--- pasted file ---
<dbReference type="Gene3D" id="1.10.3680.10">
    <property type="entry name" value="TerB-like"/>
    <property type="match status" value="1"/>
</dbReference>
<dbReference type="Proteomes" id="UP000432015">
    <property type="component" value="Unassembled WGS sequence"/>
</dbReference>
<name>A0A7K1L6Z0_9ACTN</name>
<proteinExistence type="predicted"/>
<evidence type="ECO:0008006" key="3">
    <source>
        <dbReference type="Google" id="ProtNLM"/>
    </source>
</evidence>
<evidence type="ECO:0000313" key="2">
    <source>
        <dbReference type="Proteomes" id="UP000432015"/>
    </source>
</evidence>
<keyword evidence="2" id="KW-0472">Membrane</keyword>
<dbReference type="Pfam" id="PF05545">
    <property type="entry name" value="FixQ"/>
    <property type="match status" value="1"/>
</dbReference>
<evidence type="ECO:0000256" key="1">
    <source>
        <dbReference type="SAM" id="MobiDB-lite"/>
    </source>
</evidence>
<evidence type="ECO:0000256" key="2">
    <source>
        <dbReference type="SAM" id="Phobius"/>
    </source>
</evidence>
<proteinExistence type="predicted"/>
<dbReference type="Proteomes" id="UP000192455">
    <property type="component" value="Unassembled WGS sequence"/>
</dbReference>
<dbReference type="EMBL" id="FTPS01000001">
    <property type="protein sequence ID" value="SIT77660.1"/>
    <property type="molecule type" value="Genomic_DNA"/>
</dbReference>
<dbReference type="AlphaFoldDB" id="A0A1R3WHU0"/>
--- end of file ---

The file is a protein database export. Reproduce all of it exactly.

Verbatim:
<dbReference type="Gene3D" id="1.10.3680.10">
    <property type="entry name" value="TerB-like"/>
    <property type="match status" value="1"/>
</dbReference>
<dbReference type="Proteomes" id="UP000432015">
    <property type="component" value="Unassembled WGS sequence"/>
</dbReference>
<name>A0A7K1L6Z0_9ACTN</name>
<proteinExistence type="predicted"/>
<evidence type="ECO:0008006" key="3">
    <source>
        <dbReference type="Google" id="ProtNLM"/>
    </source>
</evidence>
<evidence type="ECO:0000313" key="2">
    <source>
        <dbReference type="Proteomes" id="UP000432015"/>
    </source>
</evidence>
<keyword evidence="2" id="KW-0472">Membrane</keyword>
<dbReference type="Pfam" id="PF05545">
    <property type="entry name" value="FixQ"/>
    <property type="match status" value="1"/>
</dbReference>
<evidence type="ECO:0000256" key="1">
    <source>
        <dbReference type="SAM" id="MobiDB-lite"/>
    </source>
</evidence>
<evidence type="ECO:0000256" key="2">
    <source>
        <dbReference type="SAM" id="Phobius"/>
    </source>
</evidence>
<proteinExistence type="predicted"/>
<dbReference type="Proteomes" id="UP000192455">
    <property type="component" value="Unassembled WGS sequence"/>
</dbReference>
<dbReference type="EMBL" id="FTPS01000001">
    <property type="protein sequence ID" value="SIT77660.1"/>
    <property type="molecule type" value="Genomic_DNA"/>
</dbReference>
<dbReference type="AlphaFoldDB" id="A0A1R3WHU0"/>